"Everybody in our lineup's capable of going out of the ballpark," manager Davey Johnson said. "We're in a pretty good place right now offensively. We've been kind of building to it."

The beneficiary of all that support on Tuesday was Edwin Jackson, who wasn't his absolute sharpest (four runs allowed in 5 23 innings) but was good enough (eight strikeouts, including five in a row at one point) to earn his ninth victory.

"There's definitely nobody in the clubhouse that's going to complain about run support," the right-hander said. "It just shows you what this team is capable of doing."

That this all occurred as the Braves were getting shut out by Colorado's suspect pitching staff only added to the wacky tone of the entire evening. Though they've tried to avoid paying too much attention to their lone remaining challenger in the NL East, the Nationals can't help but notice the out-of-town scoreboard in right field.

"Lately, yes," LaRoche said. "When you start seeing the number of games you need to win and they need to lose, you start peeking up there. Again, it's not going to change what we do. But we've got a chance to do something, so of course you do."

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Ivan Rodriguez becomes first former Nationals player to be voted into Hall of Fame

Ivan Rodriguez becomes first former Nationals player to be voted into Hall of Fame

Ivan "Pudge" Rodriguez became the first former Nationals player (2005-present) to be inducted into the Baseball Hall of Fame on Wednesday. He was inducted in his first year of eligibility, marking the 52nd first-ballot hall of famer in history.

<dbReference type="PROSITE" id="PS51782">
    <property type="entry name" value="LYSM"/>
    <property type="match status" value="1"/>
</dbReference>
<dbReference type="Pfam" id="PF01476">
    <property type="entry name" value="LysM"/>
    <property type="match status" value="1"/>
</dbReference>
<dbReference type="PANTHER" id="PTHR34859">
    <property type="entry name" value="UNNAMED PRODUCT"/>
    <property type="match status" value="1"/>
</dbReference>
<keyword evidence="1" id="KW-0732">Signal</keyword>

Rodriguez, who was the first free agent signed by current Nationals general manager Mike Rizzo, played the final two seasons of his career with Washington in 2010-11. During his time in D.C. he hit .254 six homers and 68 RBI. Pudge's greatest contribution to the Nationals came from his leadership and work ethic. He guided Stephen Strasburg through his rookie season and also helped develop Wilson Ramos so he could pass the torch to him. 

During his 21-year career, Pudge made 14 all-star teams, won 13 gold gloves, won seven silver slugger awards, led his league in caught-steeling percentage nine times, and was named American League MVP in 1999 with the Texas Rangers. He became a World Series champion in 2003 with the Florida Marlins. Pudge's 13 gold gloves are the most ever by a catcher, and his 2,844 career hits are the most ever by a player who appeared in 50 percent or more of their career games as a catcher.